In 2020 Robert Rene Albert moved from Arema Malang to PSM Makassar. PSM was a small and ambitious club with great management at that time. Corruption is nothing new in Indonesian football and that season the federation didn’t want us to be champions. They replaced our home game against the current leaders of the league, Persipura to Surabaya without any reason. As we didn’t approve this decision we decided to leave the competition.
My second period at PSM Makassar (after 4 years at Sarawak FA in Malaysia) was more successful but we were still fighting against higher authorities. Bhayangkara and Persija were blocking our way to success! Unannounced suspensions, and giving away extra points to our opponents (without a proper reason) made it almost impossible to win the league.
In Indonesia, nothing is what it seems and things can change every day! At one point in my career, I even had to buy the flight tickets for our staff members for an away game, as the club’s money was running out.
The Indonesian Football Culture is without any doubt amazing! You will find the best atmosphere in the stadiums and the passion for football is from another level. Being a coach in Indonesia isn’t always easy but on the other hand, it is what it is and gave me memories for life.
The Dutch Connections!
Throughout my career, I brought different dutch players to Asia. For the Indonesian football fans, Wiljan Pluim and Marc Klok were the most famous players I introduced to Indonesian Football.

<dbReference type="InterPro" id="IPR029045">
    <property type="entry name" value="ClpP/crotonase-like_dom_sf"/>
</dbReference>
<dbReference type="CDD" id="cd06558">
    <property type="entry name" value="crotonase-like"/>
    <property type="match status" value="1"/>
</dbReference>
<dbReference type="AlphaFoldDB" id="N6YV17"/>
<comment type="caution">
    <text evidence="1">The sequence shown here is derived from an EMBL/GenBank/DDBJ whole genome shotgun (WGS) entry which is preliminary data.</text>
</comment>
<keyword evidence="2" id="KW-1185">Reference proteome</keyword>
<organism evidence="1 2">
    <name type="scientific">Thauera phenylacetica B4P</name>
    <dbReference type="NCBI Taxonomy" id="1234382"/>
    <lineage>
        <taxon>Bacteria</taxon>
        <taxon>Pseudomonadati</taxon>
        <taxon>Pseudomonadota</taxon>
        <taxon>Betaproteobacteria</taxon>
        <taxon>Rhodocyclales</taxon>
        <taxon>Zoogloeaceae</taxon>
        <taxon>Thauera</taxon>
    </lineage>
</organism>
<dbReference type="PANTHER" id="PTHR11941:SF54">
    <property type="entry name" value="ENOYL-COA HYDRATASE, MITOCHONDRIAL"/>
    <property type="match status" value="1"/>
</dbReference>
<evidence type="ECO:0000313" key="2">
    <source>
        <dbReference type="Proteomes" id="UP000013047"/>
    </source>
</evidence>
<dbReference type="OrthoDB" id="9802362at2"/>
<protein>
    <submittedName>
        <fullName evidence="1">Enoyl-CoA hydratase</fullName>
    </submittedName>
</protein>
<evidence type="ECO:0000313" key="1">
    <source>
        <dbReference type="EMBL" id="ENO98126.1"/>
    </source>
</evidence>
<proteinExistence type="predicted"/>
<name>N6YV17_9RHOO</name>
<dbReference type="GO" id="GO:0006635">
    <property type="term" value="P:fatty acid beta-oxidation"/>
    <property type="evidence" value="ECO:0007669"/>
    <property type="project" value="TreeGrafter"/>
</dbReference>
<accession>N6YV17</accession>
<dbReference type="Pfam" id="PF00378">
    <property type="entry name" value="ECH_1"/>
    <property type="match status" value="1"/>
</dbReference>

It looked like a perfect match when I brought them to Makassar but it wasn’t that good from the start. Wiljan needed time to adapt to the Indonesian Football culture and his first performance was far from what the media expected. When Marc Klok arrived, the two players started to compete with each other. When they finally became good friends and start finding each other on the pitch we had a brilliant midfield motor. To this day I still have a great relationship with both of them.
Right now at Persib Bandung, we have 2 promising Dutch players as well. As a foreign player in Indonesia, you have to perform every single game. The supporters always expect something extra from foreigners. Nick Kuipers is a solid rock in our defense so far and Geoffrey Castillion made 2 goals in his first 3 appearances which is a good start. Hopefully, they can keep up the good work when the season restarts.
Coach at Persib Bandung
Right now I’m the head coach of another beautiful club in Indonesia! Persib Bandung. It will probably be my last club before my retirement. We don’t know what the future will bring us! Right now, we need to control the world’s COVID-19 pandemic before we can continue doing what we love. We started the 2020 competition with 3 victories and we have a great team. The structure within Persib is very decent and the management is also very professional. I still have a few years to go at Persib and we have big plans for the near future..
Robert has won multiple “Coach of the year” awards in Malaysia, Singapore, and Indonesia!
Awaydays Asia and Robert Rene Alberts
Canggu, Bali December 2020